Back to School: Aaron Dixon Takes Me on a Tour Through History

by Marilee Jolin, columnist

34th and Union.   I’ve been to this corner 100 times.  A quaint little spot with clean streets, big hanging flower baskets, wine bars and pricey brunch locales.  I’ve been here as an employee, a diner, a cyclist, a coffee-shop writer and a shopper.  Today I’m here as a student.  

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Aaron Dixon (far left) speaks with Freedom School students during the tour. Photo Credit: Celia Berk

For the next two hours, I’ll be studying history; one “you won’t find in history books” as one of the tour organizers said.  I’ve come today to learn about the Black Panther Party in Seattle directly from its founder and captain, Aaron Dixon, as we walk the streets where these events took place.

Today, I’m a minority as measured by both age and race.  Of the 40 people gathered together this balmy Wednesday afternoon, I am one of only a handful of white people and those over 30.  Overwhelmingly, this crowd is young and black.

We cross 34th Avenue with the awkward, slow swagger of a large group on a small sidewalk – made all the more awkward by our racial and age composition.  40 years ago, this area was one of the few in the city where black people were allowed to live but today it is dominated by people like me: white folks with large incomes.  I can’t help but wonder what the passersby and business owners think of this crew – a group which would have been quite at home in 1965 but in 2015 stands out like a sore thumb.

We maneuver under the impossibly large flower baskets suspended every few feet and stop in front of an unassuming 1 story building just south of Union Street.  Mr. Dixon stands under the alcove and we are encouraged to gather in close to hear him better.  Though a tall man, Aaron Dixon is somehow unassuming; his gentle demeanor in seeming contrast to the fiery passion of his youth.

“This building was the first office for the Black Panther Party in Seattle,” he begins.  His voice is firm and clear, but surprisingly soft.  I take a step closer to the young man in front of me, straining to catch every word.  I glance around and see my own attentive eagerness reflected on the faces around me: every neck craning, every eye focused on this man – so imposing historically; so mellow in person.

For the young people gathered here, in their matching black t-shirts with a white tree silhouetted on the front, this tour is the culmination of the Tyree Scott Freedom School where students spend 3-10 days discussing “…issues of institutional racism, systemic poverty, and the prison-industrial complex, and…learn[ing] organizing skills to tackle these issues.”  There’s a bit of the “end of camp” feel to this group; bonded to each other from their shared experience and also something of the empowered; a quiet strength born of naming together the reality of racism and tracing its powerful force in the lives of black people for generations.  Mr. Dixon and the youth gathered there were beginning from this shared history and shared knowledge.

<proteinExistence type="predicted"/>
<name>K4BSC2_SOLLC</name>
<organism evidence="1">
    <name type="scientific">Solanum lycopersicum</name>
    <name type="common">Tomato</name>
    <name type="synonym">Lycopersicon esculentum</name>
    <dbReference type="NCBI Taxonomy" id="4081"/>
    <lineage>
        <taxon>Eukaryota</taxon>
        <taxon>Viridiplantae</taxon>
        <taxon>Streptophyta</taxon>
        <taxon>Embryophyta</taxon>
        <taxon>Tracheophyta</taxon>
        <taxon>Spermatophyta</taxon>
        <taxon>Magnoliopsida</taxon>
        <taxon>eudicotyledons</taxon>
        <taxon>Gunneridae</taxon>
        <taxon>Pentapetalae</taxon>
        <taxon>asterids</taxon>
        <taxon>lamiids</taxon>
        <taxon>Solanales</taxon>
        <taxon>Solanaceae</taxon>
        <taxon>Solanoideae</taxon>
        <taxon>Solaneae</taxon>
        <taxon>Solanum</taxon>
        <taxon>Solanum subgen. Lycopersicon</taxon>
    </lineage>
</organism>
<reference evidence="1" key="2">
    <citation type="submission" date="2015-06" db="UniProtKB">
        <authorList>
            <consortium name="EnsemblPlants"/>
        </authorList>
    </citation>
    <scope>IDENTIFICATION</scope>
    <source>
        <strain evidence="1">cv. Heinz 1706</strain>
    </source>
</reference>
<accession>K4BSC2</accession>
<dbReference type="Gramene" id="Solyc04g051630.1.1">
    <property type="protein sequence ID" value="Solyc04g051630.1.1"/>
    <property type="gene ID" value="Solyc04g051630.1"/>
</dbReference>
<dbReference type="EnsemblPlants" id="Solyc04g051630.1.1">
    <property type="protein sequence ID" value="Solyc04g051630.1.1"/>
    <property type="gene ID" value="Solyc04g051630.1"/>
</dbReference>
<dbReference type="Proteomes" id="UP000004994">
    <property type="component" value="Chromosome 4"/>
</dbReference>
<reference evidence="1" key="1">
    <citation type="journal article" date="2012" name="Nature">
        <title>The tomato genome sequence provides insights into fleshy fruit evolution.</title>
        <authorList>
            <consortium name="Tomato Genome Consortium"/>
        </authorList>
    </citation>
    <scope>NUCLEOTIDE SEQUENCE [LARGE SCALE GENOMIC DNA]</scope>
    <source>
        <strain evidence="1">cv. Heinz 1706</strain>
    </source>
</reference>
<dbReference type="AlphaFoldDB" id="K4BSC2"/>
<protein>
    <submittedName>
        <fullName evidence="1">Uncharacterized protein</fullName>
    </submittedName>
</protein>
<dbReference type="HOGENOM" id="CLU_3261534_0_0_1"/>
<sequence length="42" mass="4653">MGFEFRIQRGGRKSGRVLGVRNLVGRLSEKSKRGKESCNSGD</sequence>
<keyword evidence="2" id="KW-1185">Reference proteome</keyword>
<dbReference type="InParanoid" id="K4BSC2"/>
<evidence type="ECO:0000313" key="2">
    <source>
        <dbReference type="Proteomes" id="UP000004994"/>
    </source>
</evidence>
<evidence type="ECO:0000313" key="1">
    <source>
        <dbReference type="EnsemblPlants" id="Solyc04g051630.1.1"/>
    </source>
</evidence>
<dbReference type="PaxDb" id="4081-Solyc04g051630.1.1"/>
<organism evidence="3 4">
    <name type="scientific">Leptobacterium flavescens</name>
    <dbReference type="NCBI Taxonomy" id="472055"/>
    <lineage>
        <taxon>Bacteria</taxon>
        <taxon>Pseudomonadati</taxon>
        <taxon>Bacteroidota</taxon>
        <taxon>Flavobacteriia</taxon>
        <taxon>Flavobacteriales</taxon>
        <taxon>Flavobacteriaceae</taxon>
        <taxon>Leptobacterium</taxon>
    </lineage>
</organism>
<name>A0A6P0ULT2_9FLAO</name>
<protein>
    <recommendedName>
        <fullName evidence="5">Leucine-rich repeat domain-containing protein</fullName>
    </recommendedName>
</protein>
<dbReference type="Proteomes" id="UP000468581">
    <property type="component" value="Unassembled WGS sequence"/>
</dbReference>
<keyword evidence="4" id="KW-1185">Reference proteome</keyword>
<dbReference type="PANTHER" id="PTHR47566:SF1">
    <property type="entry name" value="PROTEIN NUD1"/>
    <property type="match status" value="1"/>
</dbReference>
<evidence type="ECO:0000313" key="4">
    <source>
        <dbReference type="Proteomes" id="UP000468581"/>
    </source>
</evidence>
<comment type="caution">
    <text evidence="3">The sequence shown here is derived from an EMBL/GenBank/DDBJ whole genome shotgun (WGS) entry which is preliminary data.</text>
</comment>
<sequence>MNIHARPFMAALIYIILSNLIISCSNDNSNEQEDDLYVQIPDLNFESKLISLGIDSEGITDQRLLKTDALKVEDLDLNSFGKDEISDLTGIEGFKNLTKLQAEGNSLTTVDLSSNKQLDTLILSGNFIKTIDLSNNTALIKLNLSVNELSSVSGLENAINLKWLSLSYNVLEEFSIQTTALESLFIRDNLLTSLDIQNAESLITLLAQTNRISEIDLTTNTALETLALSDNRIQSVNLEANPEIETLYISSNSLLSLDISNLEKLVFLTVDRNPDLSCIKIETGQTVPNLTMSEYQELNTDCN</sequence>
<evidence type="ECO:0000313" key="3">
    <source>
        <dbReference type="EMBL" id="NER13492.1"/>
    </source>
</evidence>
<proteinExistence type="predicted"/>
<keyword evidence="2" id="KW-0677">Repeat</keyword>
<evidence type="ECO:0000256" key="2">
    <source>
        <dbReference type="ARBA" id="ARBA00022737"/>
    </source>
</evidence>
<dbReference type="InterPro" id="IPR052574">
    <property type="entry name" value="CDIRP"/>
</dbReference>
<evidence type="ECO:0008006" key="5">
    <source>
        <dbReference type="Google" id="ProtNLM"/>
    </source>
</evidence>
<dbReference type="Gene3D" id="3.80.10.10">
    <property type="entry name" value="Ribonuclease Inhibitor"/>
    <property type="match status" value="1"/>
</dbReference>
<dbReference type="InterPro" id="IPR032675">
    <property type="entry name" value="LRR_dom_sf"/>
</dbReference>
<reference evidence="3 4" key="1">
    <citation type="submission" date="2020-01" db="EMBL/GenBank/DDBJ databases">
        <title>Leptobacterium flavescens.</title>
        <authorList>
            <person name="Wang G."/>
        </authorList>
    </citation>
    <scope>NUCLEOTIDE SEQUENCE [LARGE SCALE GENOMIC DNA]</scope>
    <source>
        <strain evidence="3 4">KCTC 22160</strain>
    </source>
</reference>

I, on the other hand, knew very little about Aaron Dixon and the Black Panther Party.  Like most white folks (I’d wager) my previous knowledge of the Black Power movement in the late 1960s amounted to a vague notion that these activists were the violent, unruly side of the civil rights movement, misguided and inferior to Dr. King and other non-violent efforts.  This simplistic and ignorant notion was blasted to pieces as I listened to Mr. Dixon, my uninformed assumptions revealed and revoked.

Mr. Dixon shared about the Panther’s 10 Point Program: the principles upon which the organization stood – which demanded equal treatment, employment, housing, education, freedom from police brutality, criminal justice reform and more.  In reciting these goals, a cloud came over Mr. Dixon’s face and he shook his head as he noted that almost all of the 10 points are still relevant today.  With a sigh he said, “Not much has changed here since 1968.”

We stood with this statement hanging in the air.  Some shaking our heads and clucking our tongues in sadness and frustration.  Others snapping their fingers in agreement and “mm-hmmming”.  All of us heavy with this reality.

And while the current relevancy is infuriating, the historical document itself is quite compelling.  The 10 Point Program is a manifesto of great value, carefully crafted by deep thinkers to express their rights and demand equality.  It is no accident, I’m sure, that the 10 Point Program’s tone and language are reminiscent of the Constitution of the United States of America.  Yet, none of my political science courses in college covered the critical thinking and political philosophy of the Black Power movement – as though old white men in white wigs were they only ones capable of meaningful political thought.  It struck me that the 10 Point Programs’ authors were clearly equals to the authors of the Constitution.  And, to my mind, their reasons for revolt were far more legitimate.